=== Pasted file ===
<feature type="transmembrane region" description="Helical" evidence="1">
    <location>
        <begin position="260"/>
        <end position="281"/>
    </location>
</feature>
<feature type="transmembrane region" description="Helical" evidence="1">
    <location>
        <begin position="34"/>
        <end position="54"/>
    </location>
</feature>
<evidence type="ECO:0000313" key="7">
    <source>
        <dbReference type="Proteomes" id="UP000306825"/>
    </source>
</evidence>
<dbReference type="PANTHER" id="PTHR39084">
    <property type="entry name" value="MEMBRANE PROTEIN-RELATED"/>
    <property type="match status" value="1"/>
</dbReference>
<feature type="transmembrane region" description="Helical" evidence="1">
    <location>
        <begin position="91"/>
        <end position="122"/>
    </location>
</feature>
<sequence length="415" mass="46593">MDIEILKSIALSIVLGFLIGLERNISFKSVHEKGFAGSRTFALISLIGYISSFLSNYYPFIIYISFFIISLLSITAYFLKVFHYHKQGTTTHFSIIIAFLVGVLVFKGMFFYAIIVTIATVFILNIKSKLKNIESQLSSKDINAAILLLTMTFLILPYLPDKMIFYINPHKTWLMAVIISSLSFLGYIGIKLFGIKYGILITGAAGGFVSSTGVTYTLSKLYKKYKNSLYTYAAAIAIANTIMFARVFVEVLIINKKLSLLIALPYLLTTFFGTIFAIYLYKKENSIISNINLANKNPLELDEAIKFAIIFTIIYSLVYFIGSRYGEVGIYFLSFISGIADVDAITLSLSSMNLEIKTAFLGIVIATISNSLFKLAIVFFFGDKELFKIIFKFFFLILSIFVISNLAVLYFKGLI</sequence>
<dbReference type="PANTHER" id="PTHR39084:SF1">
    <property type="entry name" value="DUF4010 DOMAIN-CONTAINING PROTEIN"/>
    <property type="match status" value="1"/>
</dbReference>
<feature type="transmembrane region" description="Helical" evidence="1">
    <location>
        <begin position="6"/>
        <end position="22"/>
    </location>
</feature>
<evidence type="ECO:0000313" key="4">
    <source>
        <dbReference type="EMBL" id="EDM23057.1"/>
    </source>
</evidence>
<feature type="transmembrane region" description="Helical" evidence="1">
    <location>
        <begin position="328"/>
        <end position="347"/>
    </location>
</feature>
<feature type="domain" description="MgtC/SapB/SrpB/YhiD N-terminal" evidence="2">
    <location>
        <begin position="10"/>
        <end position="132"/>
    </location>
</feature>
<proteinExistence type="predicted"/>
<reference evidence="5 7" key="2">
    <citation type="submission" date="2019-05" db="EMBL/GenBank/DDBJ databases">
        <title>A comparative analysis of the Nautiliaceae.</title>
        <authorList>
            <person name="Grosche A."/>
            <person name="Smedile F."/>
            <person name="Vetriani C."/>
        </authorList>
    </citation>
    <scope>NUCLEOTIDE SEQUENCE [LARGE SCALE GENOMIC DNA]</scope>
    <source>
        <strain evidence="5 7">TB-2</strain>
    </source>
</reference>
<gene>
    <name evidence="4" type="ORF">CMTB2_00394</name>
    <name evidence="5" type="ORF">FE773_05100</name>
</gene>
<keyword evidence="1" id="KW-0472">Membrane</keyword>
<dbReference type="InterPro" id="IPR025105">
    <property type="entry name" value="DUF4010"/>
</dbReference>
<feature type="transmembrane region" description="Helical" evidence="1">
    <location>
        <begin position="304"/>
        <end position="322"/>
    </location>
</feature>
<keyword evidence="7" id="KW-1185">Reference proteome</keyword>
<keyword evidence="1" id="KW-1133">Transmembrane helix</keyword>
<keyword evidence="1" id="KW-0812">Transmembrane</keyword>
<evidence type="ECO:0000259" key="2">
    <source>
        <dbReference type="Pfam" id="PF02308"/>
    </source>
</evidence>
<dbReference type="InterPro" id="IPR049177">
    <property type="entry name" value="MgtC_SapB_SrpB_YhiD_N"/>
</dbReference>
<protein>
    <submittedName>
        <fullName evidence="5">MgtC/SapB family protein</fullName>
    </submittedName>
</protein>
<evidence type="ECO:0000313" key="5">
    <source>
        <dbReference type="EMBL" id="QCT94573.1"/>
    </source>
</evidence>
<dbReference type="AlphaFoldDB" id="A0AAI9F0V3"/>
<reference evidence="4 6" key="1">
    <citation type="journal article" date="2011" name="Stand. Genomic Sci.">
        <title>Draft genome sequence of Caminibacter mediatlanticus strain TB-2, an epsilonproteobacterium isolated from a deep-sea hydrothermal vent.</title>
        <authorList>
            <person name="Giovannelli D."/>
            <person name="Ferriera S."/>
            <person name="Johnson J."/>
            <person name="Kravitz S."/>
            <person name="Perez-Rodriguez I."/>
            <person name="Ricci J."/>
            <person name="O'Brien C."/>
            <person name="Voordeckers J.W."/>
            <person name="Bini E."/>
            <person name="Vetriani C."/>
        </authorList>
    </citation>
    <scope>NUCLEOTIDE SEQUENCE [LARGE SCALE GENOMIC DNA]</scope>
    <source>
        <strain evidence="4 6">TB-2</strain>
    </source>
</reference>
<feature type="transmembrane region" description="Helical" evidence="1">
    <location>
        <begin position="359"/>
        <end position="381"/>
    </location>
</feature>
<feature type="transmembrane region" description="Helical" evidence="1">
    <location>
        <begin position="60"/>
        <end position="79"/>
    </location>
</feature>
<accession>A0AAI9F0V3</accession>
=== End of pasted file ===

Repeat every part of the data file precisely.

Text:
<feature type="transmembrane region" description="Helical" evidence="1">
    <location>
        <begin position="260"/>
        <end position="281"/>
    </location>
</feature>
<feature type="transmembrane region" description="Helical" evidence="1">
    <location>
        <begin position="34"/>
        <end position="54"/>
    </location>
</feature>
<evidence type="ECO:0000313" key="7">
    <source>
        <dbReference type="Proteomes" id="UP000306825"/>
    </source>
</evidence>
<dbReference type="PANTHER" id="PTHR39084">
    <property type="entry name" value="MEMBRANE PROTEIN-RELATED"/>
    <property type="match status" value="1"/>
</dbReference>
<feature type="transmembrane region" description="Helical" evidence="1">
    <location>
        <begin position="91"/>
        <end position="122"/>
    </location>
</feature>
<sequence length="415" mass="46593">MDIEILKSIALSIVLGFLIGLERNISFKSVHEKGFAGSRTFALISLIGYISSFLSNYYPFIIYISFFIISLLSITAYFLKVFHYHKQGTTTHFSIIIAFLVGVLVFKGMFFYAIIVTIATVFILNIKSKLKNIESQLSSKDINAAILLLTMTFLILPYLPDKMIFYINPHKTWLMAVIISSLSFLGYIGIKLFGIKYGILITGAAGGFVSSTGVTYTLSKLYKKYKNSLYTYAAAIAIANTIMFARVFVEVLIINKKLSLLIALPYLLTTFFGTIFAIYLYKKENSIISNINLANKNPLELDEAIKFAIIFTIIYSLVYFIGSRYGEVGIYFLSFISGIADVDAITLSLSSMNLEIKTAFLGIVIATISNSLFKLAIVFFFGDKELFKIIFKFFFLILSIFVISNLAVLYFKGLI</sequence>
<dbReference type="PANTHER" id="PTHR39084:SF1">
    <property type="entry name" value="DUF4010 DOMAIN-CONTAINING PROTEIN"/>
    <property type="match status" value="1"/>
</dbReference>
<feature type="transmembrane region" description="Helical" evidence="1">
    <location>
        <begin position="6"/>
        <end position="22"/>
    </location>
</feature>
<evidence type="ECO:0000313" key="4">
    <source>
        <dbReference type="EMBL" id="EDM23057.1"/>
    </source>
</evidence>
<feature type="transmembrane region" description="Helical" evidence="1">
    <location>
        <begin position="328"/>
        <end position="347"/>
    </location>
</feature>
<feature type="domain" description="MgtC/SapB/SrpB/YhiD N-terminal" evidence="2">
    <location>
        <begin position="10"/>
        <end position="132"/>
    </location>
</feature>
<proteinExistence type="predicted"/>
<reference evidence="5 7" key="2">
    <citation type="submission" date="2019-05" db="EMBL/GenBank/DDBJ databases">
        <title>A comparative analysis of the Nautiliaceae.</title>
        <authorList>
            <person name="Grosche A."/>
            <person name="Smedile F."/>
            <person name="Vetriani C."/>
        </authorList>
    </citation>
    <scope>NUCLEOTIDE SEQUENCE [LARGE SCALE GENOMIC DNA]</scope>
    <source>
        <strain evidence="5 7">TB-2</strain>
    </source>
</reference>
<gene>
    <name evidence="4" type="ORF">CMTB2_00394</name>
    <name evidence="5" type="ORF">FE773_05100</name>
</gene>
<keyword evidence="1" id="KW-0472">Membrane</keyword>
<dbReference type="InterPro" id="IPR025105">
    <property type="entry name" value="DUF4010"/>
</dbReference>
<feature type="transmembrane region" description="Helical" evidence="1">
    <location>
        <begin position="304"/>
        <end position="322"/>
    </location>
</feature>
<keyword evidence="7" id="KW-1185">Reference proteome</keyword>
<keyword evidence="1" id="KW-1133">Transmembrane helix</keyword>
<keyword evidence="1" id="KW-0812">Transmembrane</keyword>
<evidence type="ECO:0000259" key="2">
    <source>
        <dbReference type="Pfam" id="PF02308"/>
    </source>
</evidence>
<dbReference type="InterPro" id="IPR049177">
    <property type="entry name" value="MgtC_SapB_SrpB_YhiD_N"/>
</dbReference>
<protein>
    <submittedName>
        <fullName evidence="5">MgtC/SapB family protein</fullName>
    </submittedName>
</protein>
<evidence type="ECO:0000313" key="5">
    <source>
        <dbReference type="EMBL" id="QCT94573.1"/>
    </source>
</evidence>
<dbReference type="AlphaFoldDB" id="A0AAI9F0V3"/>
<reference evidence="4 6" key="1">
    <citation type="journal article" date="2011" name="Stand. Genomic Sci.">
        <title>Draft genome sequence of Caminibacter mediatlanticus strain TB-2, an epsilonproteobacterium isolated from a deep-sea hydrothermal vent.</title>
        <authorList>
            <person name="Giovannelli D."/>
            <person name="Ferriera S."/>
            <person name="Johnson J."/>
            <person name="Kravitz S."/>
            <person name="Perez-Rodriguez I."/>
            <person name="Ricci J."/>
            <person name="O'Brien C."/>
            <person name="Voordeckers J.W."/>
            <person name="Bini E."/>
            <person name="Vetriani C."/>
        </authorList>
    </citation>
    <scope>NUCLEOTIDE SEQUENCE [LARGE SCALE GENOMIC DNA]</scope>
    <source>
        <strain evidence="4 6">TB-2</strain>
    </source>
</reference>
<feature type="transmembrane region" description="Helical" evidence="1">
    <location>
        <begin position="359"/>
        <end position="381"/>
    </location>
</feature>
<feature type="transmembrane region" description="Helical" evidence="1">
    <location>
        <begin position="60"/>
        <end position="79"/>
    </location>
</feature>
<accession>A0AAI9F0V3</accession>